Webroot blocked file in folder with path override

  • 22 December 2017
  • 5 replies
  • 62 views

We recently experienced that webroot blocked a good file as a threath, even if it was placed in a folder where we have a path override. Tested with Eicar that the override works, so why did it block the file.
Anyone else experienced this? Any solution?

5 replies

Welcome to Webroot. This happens all the time. No solution. At several of our clients, at least once a month we need to reinstall certain applications that WR keeps insisting is a threat. Despite our efforts to prevent this. We eventually moved these clients to another program.
 
Sometimes WR randomly eats stuff. That is why it is good, if you can't use your computer you won't get an infection.
Userlevel 7
Thanks for bringing it to our attention, @!
Please reach out to our Support Team so they can take a closer look at what's going on.
 
Open a Support Ticket
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Badge +1
Hi,
 
As a sanity check, did you have 'Detect if Malicious' marked as Yes?
 


 
If so, files marked as malicious in our Threat Intelligence by us will be blocked, regardless of the scope of the override.
 
Regards,
 
Paul
Userlevel 5
Badge +24
WR_Paul
 
With no disrespect intended, the longer I've thought about this, the more curious I am --If this is an override, which we all assume to be to prevent false positives, why is there a "detect if malicious" option?  I'd be great if "Detect if malicious" reported what it thought was suspicious action in an override folder and submitted to Webroot for analysis, but took no other action, allowing inspection by an administrator and the choice to act, but as it takes action, it seems counter-intuitive to the idea of an override itself.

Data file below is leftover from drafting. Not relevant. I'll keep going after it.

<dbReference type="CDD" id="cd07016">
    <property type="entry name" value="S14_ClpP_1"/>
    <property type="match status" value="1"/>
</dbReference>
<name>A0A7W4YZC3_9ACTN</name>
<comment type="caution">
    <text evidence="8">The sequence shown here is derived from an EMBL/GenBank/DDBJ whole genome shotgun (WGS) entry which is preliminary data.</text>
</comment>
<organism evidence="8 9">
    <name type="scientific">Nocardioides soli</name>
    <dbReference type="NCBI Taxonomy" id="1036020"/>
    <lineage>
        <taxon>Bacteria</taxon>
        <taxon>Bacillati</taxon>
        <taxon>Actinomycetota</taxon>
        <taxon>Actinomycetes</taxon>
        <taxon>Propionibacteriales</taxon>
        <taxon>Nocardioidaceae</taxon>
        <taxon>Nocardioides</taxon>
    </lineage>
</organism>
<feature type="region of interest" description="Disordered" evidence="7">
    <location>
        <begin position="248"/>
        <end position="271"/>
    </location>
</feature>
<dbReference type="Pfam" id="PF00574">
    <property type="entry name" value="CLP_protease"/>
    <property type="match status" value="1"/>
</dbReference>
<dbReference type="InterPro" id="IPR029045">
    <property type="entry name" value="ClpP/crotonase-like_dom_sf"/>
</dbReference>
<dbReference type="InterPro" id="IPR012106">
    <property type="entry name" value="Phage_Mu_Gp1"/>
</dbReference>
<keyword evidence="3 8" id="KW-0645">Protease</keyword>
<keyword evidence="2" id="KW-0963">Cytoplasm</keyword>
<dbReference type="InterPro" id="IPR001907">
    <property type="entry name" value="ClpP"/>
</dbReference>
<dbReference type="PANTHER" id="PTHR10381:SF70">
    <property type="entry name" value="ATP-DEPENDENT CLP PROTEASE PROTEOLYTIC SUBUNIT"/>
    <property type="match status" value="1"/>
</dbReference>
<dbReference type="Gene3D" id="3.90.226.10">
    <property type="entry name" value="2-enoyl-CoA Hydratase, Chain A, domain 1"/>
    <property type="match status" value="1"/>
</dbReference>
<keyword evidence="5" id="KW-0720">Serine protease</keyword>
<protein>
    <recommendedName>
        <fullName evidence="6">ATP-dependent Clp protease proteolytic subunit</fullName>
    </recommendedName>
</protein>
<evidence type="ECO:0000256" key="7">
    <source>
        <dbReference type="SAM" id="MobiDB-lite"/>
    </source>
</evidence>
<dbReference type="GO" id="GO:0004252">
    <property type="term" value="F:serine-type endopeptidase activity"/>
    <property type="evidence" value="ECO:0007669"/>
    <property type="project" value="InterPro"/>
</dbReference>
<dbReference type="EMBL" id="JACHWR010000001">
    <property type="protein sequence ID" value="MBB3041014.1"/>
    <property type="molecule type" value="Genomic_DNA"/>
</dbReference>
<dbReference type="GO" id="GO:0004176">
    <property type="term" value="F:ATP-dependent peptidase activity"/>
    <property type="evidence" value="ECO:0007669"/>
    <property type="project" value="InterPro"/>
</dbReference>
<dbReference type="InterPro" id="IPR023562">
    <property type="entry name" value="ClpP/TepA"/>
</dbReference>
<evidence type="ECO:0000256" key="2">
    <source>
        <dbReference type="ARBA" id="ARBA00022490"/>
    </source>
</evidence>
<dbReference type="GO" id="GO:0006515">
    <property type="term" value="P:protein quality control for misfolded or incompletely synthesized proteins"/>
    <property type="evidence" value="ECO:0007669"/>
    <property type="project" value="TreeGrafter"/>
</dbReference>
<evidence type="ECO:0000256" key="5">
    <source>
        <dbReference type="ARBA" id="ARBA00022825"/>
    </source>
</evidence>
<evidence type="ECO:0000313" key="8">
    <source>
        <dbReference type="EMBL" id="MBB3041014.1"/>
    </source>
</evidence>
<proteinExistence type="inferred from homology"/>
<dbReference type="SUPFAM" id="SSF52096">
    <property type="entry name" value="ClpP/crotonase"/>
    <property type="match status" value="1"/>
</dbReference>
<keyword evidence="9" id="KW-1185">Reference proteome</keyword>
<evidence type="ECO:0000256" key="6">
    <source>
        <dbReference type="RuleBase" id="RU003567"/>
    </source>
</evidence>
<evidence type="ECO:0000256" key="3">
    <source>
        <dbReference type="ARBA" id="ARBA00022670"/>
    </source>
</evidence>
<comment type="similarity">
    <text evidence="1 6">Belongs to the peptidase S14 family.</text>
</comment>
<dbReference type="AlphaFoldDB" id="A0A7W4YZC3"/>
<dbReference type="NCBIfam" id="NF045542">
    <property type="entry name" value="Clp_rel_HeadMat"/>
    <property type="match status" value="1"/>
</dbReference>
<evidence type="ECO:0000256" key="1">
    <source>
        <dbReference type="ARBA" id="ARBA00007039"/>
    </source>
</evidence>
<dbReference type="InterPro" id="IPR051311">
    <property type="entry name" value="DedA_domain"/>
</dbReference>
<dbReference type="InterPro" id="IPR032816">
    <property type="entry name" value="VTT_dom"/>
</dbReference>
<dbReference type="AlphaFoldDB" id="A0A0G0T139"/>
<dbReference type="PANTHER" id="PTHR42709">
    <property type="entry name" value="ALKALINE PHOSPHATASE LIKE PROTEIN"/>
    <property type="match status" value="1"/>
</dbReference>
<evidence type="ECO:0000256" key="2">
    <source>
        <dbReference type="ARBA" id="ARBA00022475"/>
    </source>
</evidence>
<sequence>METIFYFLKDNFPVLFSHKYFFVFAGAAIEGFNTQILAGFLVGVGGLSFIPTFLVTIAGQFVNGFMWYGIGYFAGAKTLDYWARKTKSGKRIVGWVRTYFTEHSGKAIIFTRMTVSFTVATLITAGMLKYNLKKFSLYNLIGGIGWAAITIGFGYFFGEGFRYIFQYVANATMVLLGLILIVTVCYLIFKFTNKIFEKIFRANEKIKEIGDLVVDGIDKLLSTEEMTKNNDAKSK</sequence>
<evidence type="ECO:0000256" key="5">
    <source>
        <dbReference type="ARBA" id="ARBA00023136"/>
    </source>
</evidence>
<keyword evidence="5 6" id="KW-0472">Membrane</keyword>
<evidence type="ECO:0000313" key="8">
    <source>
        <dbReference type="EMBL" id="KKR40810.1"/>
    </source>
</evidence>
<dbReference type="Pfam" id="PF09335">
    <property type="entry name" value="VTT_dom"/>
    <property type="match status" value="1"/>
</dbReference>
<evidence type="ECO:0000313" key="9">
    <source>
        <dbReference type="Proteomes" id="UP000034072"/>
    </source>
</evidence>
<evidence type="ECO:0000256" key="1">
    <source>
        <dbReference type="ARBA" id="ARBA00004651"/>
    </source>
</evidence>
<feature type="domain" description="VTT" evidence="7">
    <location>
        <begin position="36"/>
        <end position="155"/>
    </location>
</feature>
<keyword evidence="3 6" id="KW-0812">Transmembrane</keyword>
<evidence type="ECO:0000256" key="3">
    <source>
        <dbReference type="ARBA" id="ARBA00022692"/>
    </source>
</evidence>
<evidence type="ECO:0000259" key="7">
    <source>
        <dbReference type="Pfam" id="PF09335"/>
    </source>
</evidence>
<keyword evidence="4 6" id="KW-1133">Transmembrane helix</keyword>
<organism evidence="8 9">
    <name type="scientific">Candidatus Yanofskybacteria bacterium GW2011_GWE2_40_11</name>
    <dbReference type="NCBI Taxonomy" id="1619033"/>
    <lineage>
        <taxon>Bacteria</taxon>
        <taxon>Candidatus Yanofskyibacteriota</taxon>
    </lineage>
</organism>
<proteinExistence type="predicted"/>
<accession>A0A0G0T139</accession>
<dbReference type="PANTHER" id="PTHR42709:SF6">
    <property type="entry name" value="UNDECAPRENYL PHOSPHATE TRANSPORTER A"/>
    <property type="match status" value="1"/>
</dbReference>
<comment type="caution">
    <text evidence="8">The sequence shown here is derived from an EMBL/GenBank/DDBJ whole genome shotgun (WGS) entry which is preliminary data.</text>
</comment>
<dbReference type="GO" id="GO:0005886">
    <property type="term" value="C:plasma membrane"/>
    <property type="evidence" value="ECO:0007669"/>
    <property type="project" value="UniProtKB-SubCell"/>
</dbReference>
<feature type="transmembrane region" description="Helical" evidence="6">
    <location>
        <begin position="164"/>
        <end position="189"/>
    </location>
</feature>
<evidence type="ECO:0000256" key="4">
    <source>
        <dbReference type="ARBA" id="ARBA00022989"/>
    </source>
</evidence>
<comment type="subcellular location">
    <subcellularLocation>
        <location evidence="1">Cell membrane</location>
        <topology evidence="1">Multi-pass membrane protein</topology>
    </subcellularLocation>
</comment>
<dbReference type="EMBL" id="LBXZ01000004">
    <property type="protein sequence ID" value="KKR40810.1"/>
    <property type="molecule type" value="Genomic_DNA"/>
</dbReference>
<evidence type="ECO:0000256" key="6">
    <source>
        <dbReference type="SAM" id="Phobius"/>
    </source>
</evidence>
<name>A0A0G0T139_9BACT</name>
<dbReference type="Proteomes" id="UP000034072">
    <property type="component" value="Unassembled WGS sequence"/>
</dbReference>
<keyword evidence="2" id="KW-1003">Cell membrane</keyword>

Why would one create an override, only to have Webroot detect the issue and not obey the override? Thanks for any answers here, I've just found the way this action works to be for lack of a better word, incorrect, ever since I first saw it.
Badge +1
Great question, DTMT.
 
When using this specific override functionality, there are two key use cases which we've seen our customers wish to cover, keeping in mind the three conditions we classify files under - Good, Bad, Unknown:
 
Use Case 1 - Prevent FP's on files that Webroot believe are 'Bad', but our customers deem as non malicious - 'Good'
Use Case 2 - Prevent journalling/monitoring of 'Unknown' files to prevent potential conflicts - a good example is what Citrix recommends their customers do - Citrix Recommended AV exclusions 
 
Under the second use case, the admin may wish to prevent the monitoring of files within an entire folder, but if malware were to be dropped in the folder Webroot would classify it as malicious and deal with it appropriately. Hence why we have the 'Detect if Malicious' option.
 
If you have any further questions or suggestions, please don't hesitate to reach out as we can pass these onto the Product Teams.
 
Regards,
 
Paul
 

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